Carbohydrates are the main source of energy for your brain and muscles. They are broken down into glucose, which is then used or stored by your body. However, not all carbohydrates are created equal. Some carbohydrates are digested quickly and cause a rapid spike in your blood sugar levels, followed by a crash that can leave you feeling hungry, tired and irritable. These are called high GI carbohydrates.

Other carbohydrates are digested slowly and cause a gradual rise in your blood sugar levels, followed by a steady decline that can keep you feeling satisfied, alert and energetic. These are called low GI carbohydrates.

Low GI carbohydrates include whole grains, fruits, vegetables, legumes, nuts and seeds. They also contain more fibre, vitamins, minerals and antioxidants than high GI carbohydrates, which are often refined and processed. Aim to get at least 45% of your daily calories from carbohydrates, mostly from low GI sources, and start your morning with at least 30 grams of low GI carbohydrates in your breakfast.

Some examples of low GI breakfast foods are:

  • Masago Sorghum Porridge with milk and honey: This comforting breakfast has a low GI of 55, meaning it won’t spike your blood sugar too much. Cook this with milk for more protein and calcium, and drizzle some honey for natural sweetness.
  • Whole wheat pancakes with maple syrup and berries: This indulgent breakfast has a moderate GI of 67, meaning it will raise your blood sugar moderately. Make some whole wheat pancakes for more fibre and complex carbs, and top with maple syrup and berries for antioxidants and flavour.
  • Muesli with yogurt and apple: This crunchy breakfast has a low GI of 56, meaning it will keep your blood sugar stable. Mix some muesli with yogurt for more protein and probiotics, and add some apple slices for fibre and vitamin C.
  • Buckwheat crepes with ricotta cheese and strawberry jam: This elegant breakfast has a low GI of 54, meaning it will keep you satisfied for longer. Make some buckwheat crepes for more fibre and protein, and fill them with ricotta cheese and strawberry jam for calcium and sweetness.
  • Baked beans on whole wheat toast: This savoury breakfast has a low GI of 48, meaning it will keep you energized for hours. Heat up some baked beans for more fibre and protein, and serve them on whole wheat toast for more complex carbs.

The Bottom Line

A nutritionally perfect breakfast should contain fibre, protein and low GI carbohydrates in balanced proportions. This will help you to start your day with a healthy dose of nutrients, energy and satisfaction. Try to vary your breakfast choices to get a variety of vitamins, minerals and antioxidants from different foods. And don’t skip breakfast - it can set the tone for the rest of your day!

And if you’re feeling adventurous, you can always mix and match different foods from each category to create your own nutritionally perfect breakfast. For example:

  • Omelet with spinach, cheese and ham + whole wheat toast + orange juice
  • Greek yogurt with granola + scrambled eggs + grapefruit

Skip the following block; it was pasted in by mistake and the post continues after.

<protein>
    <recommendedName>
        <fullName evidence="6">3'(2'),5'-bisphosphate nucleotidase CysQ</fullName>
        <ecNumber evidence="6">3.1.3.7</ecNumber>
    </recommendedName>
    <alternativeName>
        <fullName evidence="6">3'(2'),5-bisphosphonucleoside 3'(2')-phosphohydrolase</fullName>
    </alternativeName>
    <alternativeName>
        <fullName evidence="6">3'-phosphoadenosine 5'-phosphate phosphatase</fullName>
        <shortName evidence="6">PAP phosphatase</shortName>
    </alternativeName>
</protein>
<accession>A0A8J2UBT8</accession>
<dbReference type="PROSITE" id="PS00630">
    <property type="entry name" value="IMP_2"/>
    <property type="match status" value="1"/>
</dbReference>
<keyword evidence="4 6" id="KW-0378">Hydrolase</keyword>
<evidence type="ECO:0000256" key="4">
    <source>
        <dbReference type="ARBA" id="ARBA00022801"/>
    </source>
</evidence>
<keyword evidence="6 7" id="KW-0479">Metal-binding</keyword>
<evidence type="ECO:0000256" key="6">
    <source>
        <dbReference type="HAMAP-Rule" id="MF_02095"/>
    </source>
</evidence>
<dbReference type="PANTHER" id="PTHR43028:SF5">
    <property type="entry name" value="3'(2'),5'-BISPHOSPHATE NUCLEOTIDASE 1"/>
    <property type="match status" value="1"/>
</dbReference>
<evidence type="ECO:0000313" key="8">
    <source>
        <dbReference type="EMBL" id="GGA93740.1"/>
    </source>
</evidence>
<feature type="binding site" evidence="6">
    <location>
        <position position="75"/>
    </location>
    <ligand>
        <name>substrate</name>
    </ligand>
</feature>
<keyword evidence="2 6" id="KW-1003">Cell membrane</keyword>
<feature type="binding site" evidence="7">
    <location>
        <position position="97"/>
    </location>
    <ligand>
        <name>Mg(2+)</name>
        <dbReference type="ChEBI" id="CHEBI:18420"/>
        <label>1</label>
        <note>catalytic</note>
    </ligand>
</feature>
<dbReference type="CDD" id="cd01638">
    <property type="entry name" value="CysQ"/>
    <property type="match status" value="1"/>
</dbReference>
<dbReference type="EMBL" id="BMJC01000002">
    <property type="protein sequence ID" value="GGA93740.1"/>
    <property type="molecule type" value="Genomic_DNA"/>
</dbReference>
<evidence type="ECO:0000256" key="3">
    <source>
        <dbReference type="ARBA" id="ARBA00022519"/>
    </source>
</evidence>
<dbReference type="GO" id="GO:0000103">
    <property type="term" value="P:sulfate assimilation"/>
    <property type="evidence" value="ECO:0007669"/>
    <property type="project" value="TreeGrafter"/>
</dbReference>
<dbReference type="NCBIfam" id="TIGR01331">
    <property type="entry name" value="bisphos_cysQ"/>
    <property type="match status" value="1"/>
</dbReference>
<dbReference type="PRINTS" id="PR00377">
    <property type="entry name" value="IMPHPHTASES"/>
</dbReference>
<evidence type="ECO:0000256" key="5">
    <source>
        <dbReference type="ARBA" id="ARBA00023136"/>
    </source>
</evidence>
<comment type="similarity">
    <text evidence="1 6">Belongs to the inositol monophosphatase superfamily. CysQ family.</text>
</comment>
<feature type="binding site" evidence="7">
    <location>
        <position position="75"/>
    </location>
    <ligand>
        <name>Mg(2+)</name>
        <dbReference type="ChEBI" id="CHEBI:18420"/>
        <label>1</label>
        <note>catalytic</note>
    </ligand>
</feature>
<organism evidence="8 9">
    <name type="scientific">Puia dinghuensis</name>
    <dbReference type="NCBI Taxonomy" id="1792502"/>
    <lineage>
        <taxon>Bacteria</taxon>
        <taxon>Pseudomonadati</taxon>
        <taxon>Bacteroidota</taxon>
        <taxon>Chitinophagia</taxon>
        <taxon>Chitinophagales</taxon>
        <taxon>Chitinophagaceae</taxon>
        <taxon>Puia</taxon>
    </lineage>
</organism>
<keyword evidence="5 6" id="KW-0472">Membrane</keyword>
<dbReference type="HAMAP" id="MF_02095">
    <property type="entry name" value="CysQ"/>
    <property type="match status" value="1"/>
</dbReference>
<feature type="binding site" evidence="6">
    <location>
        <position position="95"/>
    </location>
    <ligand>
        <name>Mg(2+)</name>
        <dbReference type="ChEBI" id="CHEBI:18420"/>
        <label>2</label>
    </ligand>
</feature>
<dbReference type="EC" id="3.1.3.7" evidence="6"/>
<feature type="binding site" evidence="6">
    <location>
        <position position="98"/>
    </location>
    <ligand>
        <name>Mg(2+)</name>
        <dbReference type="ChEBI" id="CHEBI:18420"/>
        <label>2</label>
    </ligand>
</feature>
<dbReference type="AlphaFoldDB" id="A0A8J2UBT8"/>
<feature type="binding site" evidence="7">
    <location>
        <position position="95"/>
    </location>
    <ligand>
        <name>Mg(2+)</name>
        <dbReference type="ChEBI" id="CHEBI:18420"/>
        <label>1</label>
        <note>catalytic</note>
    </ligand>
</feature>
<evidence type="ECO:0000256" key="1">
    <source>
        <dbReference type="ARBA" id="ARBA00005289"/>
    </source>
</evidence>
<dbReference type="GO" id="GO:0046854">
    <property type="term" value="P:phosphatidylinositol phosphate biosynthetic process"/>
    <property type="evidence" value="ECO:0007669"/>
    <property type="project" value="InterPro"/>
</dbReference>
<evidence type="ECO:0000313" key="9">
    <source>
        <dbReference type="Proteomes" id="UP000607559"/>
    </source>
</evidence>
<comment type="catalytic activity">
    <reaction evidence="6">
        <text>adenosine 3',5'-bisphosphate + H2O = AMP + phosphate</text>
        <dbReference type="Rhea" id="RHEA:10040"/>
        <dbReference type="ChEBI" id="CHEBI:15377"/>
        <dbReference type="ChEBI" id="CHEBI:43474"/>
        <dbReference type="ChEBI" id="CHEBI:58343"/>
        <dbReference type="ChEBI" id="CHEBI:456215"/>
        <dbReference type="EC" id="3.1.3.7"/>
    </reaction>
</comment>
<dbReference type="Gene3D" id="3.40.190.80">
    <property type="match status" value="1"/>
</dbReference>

• Quinoa porridge with milk + cottage cheese + blueberries
  • Protein shake with milk + bran muffin + kiwi
  • Whole wheat pancakes with peanut butter + banana + milk

The possibilities are endless! So go ahead and experiment with different combinations until you find your favourite nutritionally perfect breakfast.

And remember: breakfast is the most important meal of the day - so make it count!


Newer post

Masago Porridge

Masago Sorghum Superfood Porridge

Sale price

Regular price £12.99
( / )
Tax included. Shipping calculated at checkout.
Size

This is Masago Porridge, an ancient breakfast enjoyed in East Africa for thousands of years. Made from Sorghum – a highly sustainable, gluten free & anti-inflammatory grain combined with Chia Seeds, Flaxseeds, Almonds, Cashews & Oats and finely ground to create the gut friendly, low calorie & low GI superfood breakfast served by guides hiking Mount Kilimanjaro!

 

Instructions:

  1. Put 2 scoops of Masago Porridge into approx. 200ml of water and heat on the stove/microwave on high heat.
  2. Mix after each minute on heat.
  3. Heat for 3 minutes and mix until it thickens.
  4. Add 50ml of milk and 1 tbsp of yogurt (optional) and mix well.
  5. Top with honey or fruit to make the perfect porridge!
  6. Enjoy!
Only 50p per serving!

More from the blog

20 Low FODMAP Breakfast Ideas for a Happy Gut

20 Low FODMAP Breakfast Ideas for a Happy Gut

When it comes to starting the day on the right note, a nourishing breakfast is key. For those with sensitive...

Elevate Your Breakfast Game: 5 Tips for Creamier Oats That Will Make Your Mornings Magical

Elevate Your Breakfast Game: 5 Tips for Creamier Oats That Will Make Your Mornings Magical

There's something undeniably comforting about a warm bowl of creamy oats to kickstart your day. But let's face it –...

Start Your Day Right: 20 Low Glycemic Index (GI) Breakfast Ideas for Sustained Energy

Start Your Day Right: 20 Low Glycemic Index (GI) Breakfast Ideas for Sustained Energy

The way you begin your morning sets the tone for the entire day. If you want to maintain steady energy...

20 Low FODMAP Breakfast Ideas for a Happy Gut

20 Low FODMAP Breakfast Ideas for a Happy Gut

When it comes to starting the day on the right note, a nourishing breakfast is key. For those with sensitive...

Elevate Your Breakfast Game: 5 Tips for Creamier Oats That Will Make Your Mornings Magical

Elevate Your Breakfast Game: 5 Tips for Creamier Oats That Will Make Your Mornings Magical

There's something undeniably comforting about a warm bowl of creamy oats to kickstart your day. But let's face it –...

Start Your Day Right: 20 Low Glycemic Index (GI) Breakfast Ideas for Sustained Energy

Start Your Day Right: 20 Low Glycemic Index (GI) Breakfast Ideas for Sustained Energy

The way you begin your morning sets the tone for the entire day. If you want to maintain steady energy...